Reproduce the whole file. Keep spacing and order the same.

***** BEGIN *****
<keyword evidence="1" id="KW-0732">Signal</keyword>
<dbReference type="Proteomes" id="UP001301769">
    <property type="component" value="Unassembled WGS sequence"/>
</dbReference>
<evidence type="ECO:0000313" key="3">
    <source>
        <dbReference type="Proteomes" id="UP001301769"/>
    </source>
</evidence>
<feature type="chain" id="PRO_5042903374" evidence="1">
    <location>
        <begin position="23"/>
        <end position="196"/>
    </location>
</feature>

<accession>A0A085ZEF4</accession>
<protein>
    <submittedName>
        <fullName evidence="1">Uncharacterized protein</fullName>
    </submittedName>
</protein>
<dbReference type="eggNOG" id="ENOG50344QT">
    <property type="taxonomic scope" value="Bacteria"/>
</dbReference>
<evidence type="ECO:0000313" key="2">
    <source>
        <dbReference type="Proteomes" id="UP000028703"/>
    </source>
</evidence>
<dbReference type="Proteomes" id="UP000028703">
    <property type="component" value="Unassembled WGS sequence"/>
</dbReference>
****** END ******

<keyword evidence="1" id="KW-0732">Signal</keyword>
<dbReference type="Proteomes" id="UP001301769">
    <property type="component" value="Unassembled WGS sequence"/>
</dbReference>
<evidence type="ECO:0000313" key="3">
    <source>
        <dbReference type="Proteomes" id="UP001301769"/>
    </source>
</evidence>
<feature type="chain" id="PRO_5042903374" evidence="1">
    <location>
        <begin position="23"/>
        <end position="196"/>
    </location>
</feature>

<accession>A0A085ZEF4</accession>
<protein>
    <submittedName>
        <fullName evidence="1">Uncharacterized protein</fullName>
    </submittedName>
</protein>
<dbReference type="eggNOG" id="ENOG50344QT">
    <property type="taxonomic scope" value="Bacteria"/>
</dbReference>
<evidence type="ECO:0000313" key="2">
    <source>
        <dbReference type="Proteomes" id="UP000028703"/>
    </source>
</evidence>
<dbReference type="Proteomes" id="UP000028703">
    <property type="component" value="Unassembled WGS sequence"/>
</dbReference>